Reading reactions about the Instagram purchase by Facebook this morning (read the WSJ announcement here, Instagram’s CEO Kevin Systrom comment here), I can’t help but quickly comment. You might read this analysis elsewhere as I guess I am not the only one seeing through the logic of the price paid: $1bn. For a 2 years old, 12 people team, with no technology innovation whatsoever. Wow. Market forces at play.
Most comments I have read so far focus on the product aspects of the acquisition: “With Instagram, Facebook is going to have a much better photo sharing app than what it has developped on its own”, or anything along the same lines.
However I believe that the real reason for such a deal is not technology or product, but eyeballs and TSO. Both on laptops and on mobile phones. At 16% (US), Facebook is a clear leader. TSO, the amount of time a user spends online within the boundaries of a given service, is one of the most strategic variables for Facebook, as it is what drives their advertising revenues. Like with old-days television. (Facebook doesn’t monetize yet their mobile app through advertising, as they say they have not figured out yet a good way to do it — most mobile advertising is too intrusive to the user experience, and drives the user away from the app in most cases. But Instagram — a fully mobile app so far — should easily transfer their experience onto the larger screens, where Facebook knows how to push ads).
Who needs technology? Virality + Stickyness + Growth
In reality, the deal today is all about the virality and stickiness of the Instagram experience which helped them secure significant mobile TSO: they have managed to built a community of users who return multiple times daily, regardless of whether they are on FB or not. They engage quickly with the service virally, and remain engaged throughout the day for months. Add rocket growth in the past few months, a sure sign that a service has gained acceptance: the Instagram user based grew 30 times in the past year, to 30 million last month. A winning formula.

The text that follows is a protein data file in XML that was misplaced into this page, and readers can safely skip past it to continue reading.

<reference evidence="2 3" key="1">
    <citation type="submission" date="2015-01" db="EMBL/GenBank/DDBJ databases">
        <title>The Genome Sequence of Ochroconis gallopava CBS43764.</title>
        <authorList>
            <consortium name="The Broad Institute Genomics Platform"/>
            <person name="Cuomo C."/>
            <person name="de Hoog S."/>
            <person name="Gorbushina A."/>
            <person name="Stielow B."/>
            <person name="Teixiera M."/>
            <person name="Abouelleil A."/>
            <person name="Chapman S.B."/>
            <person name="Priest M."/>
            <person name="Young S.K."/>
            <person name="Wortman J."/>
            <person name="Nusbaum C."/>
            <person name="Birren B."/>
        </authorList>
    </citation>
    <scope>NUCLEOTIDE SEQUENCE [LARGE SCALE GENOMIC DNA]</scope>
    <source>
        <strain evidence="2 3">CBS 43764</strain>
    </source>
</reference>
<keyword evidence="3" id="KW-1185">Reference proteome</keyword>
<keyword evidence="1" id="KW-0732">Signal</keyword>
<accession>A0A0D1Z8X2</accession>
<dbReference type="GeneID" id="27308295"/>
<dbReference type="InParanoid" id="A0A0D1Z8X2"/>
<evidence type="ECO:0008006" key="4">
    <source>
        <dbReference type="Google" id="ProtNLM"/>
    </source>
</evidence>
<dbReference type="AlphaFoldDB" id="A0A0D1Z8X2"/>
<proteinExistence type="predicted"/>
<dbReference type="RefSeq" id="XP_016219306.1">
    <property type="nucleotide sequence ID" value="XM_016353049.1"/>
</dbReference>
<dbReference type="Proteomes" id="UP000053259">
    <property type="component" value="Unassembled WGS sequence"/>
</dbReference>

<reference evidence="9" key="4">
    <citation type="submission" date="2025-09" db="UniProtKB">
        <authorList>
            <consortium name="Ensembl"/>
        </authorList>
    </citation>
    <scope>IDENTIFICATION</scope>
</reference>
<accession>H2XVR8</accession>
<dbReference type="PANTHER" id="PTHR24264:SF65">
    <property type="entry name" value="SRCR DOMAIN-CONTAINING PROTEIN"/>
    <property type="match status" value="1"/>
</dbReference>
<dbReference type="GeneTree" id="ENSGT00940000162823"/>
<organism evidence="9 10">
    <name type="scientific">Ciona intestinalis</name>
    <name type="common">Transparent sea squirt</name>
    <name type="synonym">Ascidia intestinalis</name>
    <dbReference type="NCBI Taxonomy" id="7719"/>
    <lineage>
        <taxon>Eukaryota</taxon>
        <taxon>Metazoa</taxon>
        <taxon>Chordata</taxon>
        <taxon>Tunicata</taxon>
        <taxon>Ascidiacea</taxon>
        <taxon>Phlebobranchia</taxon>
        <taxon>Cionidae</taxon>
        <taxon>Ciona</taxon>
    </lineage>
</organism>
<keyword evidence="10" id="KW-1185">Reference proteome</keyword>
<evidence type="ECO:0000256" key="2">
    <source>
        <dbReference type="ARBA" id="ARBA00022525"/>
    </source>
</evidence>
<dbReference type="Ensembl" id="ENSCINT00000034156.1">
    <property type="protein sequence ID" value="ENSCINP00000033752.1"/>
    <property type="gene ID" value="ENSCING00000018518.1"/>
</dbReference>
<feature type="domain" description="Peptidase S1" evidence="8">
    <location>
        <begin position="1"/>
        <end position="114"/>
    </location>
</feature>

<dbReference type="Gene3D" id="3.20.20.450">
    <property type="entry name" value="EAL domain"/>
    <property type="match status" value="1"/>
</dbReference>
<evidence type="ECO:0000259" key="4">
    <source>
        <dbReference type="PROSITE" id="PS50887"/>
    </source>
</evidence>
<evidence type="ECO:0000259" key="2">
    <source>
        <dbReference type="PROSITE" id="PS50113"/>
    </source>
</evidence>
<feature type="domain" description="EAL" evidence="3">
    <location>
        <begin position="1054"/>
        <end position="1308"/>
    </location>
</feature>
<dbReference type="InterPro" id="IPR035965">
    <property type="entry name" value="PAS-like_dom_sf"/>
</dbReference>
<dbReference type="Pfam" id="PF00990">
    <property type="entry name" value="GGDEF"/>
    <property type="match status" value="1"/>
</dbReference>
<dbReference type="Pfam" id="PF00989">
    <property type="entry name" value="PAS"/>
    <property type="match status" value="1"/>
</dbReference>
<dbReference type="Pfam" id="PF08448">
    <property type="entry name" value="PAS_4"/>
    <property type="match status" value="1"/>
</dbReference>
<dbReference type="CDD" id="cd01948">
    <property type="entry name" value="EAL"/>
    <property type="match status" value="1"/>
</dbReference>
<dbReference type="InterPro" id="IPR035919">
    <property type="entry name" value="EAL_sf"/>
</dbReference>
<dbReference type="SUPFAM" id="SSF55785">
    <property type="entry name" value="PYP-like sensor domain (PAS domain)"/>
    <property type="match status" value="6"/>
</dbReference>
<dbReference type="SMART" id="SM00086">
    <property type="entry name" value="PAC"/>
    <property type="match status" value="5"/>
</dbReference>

Kudos for a brilliant setup
The smart move was Instagram’s when they chose to not integrate their app with Facebook last year. It must have taken balls to resist the temptation, but they made it. Because the service was growing independently of Facebook, capturing TSO and growing their user base very fast, they became a threat.
With the $50mm round they were raising at $500mm value a few days ago, they were on the path to becoming an unaffordable threat, in both senses. Facebook had one bullet, and they fired it quickly. Investors at $500mm valuation would not have agreed to selling at a small premium. Hence the offer that made the deal, at a x2 valuation: $1bn.
Instagram clearly outsmarted Facebook: their $50mm round announcement was a smartly designed, well executed bait.
4/09 3:33pm update: On 2/29 Facebook announced their mobile advertising strategy. It has not been rolled out to everybody as I write this. Venture Beat has a good analysis here: “Facebook’s mobile ad strategy is a risk for Facebook and its advertisers (analysis)” (http://venturebeat.com/2012/02/29/facebooks-mobile-ads/)Pin It